Outspoken MSNBC host and Philadelphia native Chris Matthews stunned viewers and news media personalities Monday night by announcing he was leaving the network and Hardball, which he had hosted for the last 25 years.

Matthews’ surprise announcement came on the heels of a rough 10 days in which the 74-year-old host confused two prominent black politicians from different parties, apologized for comparing the Bernie Sanders campaign to the Nazi march on France, and was accused of making inappropriate comments to a former guest.

Crew members, many of whom have worked with Matthews for years, learned of his exit about an hour before the show, and guests waiting in the green room gasped while they watched the announcement in real time, according to the Associated Press.

An MSNBC spokesperson said the sudden departure was a mutual decision between Matthews and the network, affected by the events of the previous week. According to New York Times media writer Michael Grynbaum, it followed days of discussions between Matthews and MSNBC president Phil Griffin, a former executive producer of Hardball who has a close relationship with the host. According to CNN’s Brian Stelter, management told Matthews to step down.

Matthews alluded to the fact that leaving wasn’t exactly his decision, telling his viewers, “Obviously this isn’t for lack of interest in politics.”

Among those to react to the news was Fox News host Tucker Carlson, a onetime MSNBC host and personality who frequently appeared on Matthews’ show during the mid-1990s.

“I’ve known Chris Matthews very well since 1995 when I started appearing on his show regularly. He’s everything you think he is,” Carlson told his audience Monday night. “Groveling, in the end, couldn’t save him. It never does. I would say his real sin, of course, was being old and unfashionable. That’s why they’re making him leave.”

Carlson then pivoted to an attack on the network, questioning why Matthews was forced out. Among those Carlson called out was NBC News president Noah Oppenheim, whom former contributor Ronan Farrow accused of sidelining Farrow’s reporting on former Hollywood mogul Harvey Weinstein (the reporting went on to win a Pulitzer Prize for the New Yorker). Oppenheim has vigorously denied Farrow’s claims.

“So it would be worth asking what exactly is the standard we’re applying here that forced Chris Matthews — I’m not a fan, but just being honest — that forced Chris Matthews off the air,” Carlson said.

Media personalities inside and outside of MSNBC were stunned by Matthews’ departure. An emotional Steve Kornacki, who filled in to finish Monday’s episode of Hardball, choked up on air while calling Matthews the “most human” television personality he knows.

“I say that as one of the highest compliments I can pay to someone,” Kornacki said. “I’m sorry, I think you got him. And I think he got you. And all of us are going to miss him.”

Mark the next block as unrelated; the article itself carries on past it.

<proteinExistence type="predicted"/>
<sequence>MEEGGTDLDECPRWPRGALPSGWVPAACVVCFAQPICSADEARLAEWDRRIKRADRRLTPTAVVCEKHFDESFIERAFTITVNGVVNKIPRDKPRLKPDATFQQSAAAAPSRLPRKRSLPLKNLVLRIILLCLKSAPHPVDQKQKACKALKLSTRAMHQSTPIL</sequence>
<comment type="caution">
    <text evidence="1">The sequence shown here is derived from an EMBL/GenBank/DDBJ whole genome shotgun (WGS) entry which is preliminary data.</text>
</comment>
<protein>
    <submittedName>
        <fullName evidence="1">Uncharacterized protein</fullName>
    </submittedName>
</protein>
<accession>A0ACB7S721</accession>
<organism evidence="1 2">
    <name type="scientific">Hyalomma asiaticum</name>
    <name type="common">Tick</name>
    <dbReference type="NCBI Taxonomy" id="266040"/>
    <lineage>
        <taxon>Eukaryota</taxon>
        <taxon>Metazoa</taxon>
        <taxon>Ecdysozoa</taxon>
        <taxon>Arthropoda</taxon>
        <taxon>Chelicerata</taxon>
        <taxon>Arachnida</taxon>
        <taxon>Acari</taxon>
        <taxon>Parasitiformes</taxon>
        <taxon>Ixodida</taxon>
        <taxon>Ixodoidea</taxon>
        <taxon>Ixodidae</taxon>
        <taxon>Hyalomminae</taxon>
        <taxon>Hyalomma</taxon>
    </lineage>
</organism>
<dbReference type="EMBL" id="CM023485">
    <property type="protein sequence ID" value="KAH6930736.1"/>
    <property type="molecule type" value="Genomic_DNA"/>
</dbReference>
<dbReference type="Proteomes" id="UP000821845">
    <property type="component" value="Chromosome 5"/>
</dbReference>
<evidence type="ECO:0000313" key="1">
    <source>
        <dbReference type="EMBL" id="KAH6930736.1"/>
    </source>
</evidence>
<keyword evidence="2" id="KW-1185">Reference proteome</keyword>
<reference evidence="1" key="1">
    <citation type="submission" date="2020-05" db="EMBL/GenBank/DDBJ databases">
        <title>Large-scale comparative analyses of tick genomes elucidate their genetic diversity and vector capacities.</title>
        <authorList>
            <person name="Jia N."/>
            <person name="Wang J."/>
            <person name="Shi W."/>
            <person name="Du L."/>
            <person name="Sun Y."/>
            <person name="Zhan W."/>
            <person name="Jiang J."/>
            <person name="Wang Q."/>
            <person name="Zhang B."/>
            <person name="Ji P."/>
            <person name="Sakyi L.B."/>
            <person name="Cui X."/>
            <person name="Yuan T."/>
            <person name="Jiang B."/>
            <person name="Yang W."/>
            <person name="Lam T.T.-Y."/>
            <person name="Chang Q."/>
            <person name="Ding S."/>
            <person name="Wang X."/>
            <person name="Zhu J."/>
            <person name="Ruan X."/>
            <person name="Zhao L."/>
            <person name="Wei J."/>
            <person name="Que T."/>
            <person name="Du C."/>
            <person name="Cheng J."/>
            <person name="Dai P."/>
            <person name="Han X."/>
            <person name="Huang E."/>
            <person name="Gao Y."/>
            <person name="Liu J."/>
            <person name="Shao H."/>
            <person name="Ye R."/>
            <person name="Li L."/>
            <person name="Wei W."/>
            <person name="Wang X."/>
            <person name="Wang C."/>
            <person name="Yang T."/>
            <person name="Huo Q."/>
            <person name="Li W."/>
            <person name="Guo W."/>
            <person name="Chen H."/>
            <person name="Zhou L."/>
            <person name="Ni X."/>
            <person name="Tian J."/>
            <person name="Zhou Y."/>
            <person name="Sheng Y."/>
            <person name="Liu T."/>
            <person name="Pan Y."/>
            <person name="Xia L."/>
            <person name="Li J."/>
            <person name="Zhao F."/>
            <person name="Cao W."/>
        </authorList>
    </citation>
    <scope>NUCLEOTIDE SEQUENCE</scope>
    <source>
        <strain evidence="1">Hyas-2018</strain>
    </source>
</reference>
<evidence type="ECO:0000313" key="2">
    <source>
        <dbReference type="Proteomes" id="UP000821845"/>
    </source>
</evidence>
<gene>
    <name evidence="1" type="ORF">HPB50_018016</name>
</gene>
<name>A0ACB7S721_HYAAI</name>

Others responded on social media. AM Joy host Joy Reid wrote that she was “in shock” and called Matthews a “genuine supporter & friend.” Morning Joe’s Joe Scarborough said he and his wife, cohost Mika Brzezinski, were “wiping tears from our eyes.

“Chris Matthews is a friend of mine. He and I have flirted unabashedly for 20 years,” Washington Post columnist Kathleen Parker wrote on Twitter. “This is an atrocious end to a noble, happy-warrior career. I will continue to be his friend.”

Parker’s comment set off a fury of #MeToo responses, including from CNN host S.E. Cupp, who wrote that the idea of dismissing Matthews’ comments as flirting “has rightly been retired.”

Others were more critical of Matthews’ history of unseemly comments, including “inappropriate and sophomoric” jokes made to an assistant producer in 1999 that resulted in a formal reprimand from the network. The Daily Show recently aired a montage featuring some of Matthews’ most cringe-worthy remarks about women over the years.

“No matter how the decision was made for Matthews to exit, the fact remains that MSNBC turned a blind eye to his sexist, misogynistic, and offensive behavior for years,” Julie Millican, the vice president of the liberal media watchdog group Media Matters, said in a statement. "This move was beyond overdue, and the network should be ashamed to have propped up this man for so long.”

Journalist Laura Bassett, who alleged in a recent GQ article that Matthews made inappropriate comments to her while she was a guest on his show in 2016, shared screenshots of her inbox filled with profane and misogynistic comments blaming her for the MSNBC host’s abrupt departure.

“Since calling out Chris Matthews, this week has been really rough. The harassment has been invasive, cruel and personal,” Bassett wrote on Twitter. “And it’s all worth it if he will never have the platform to demean and objectify us again.”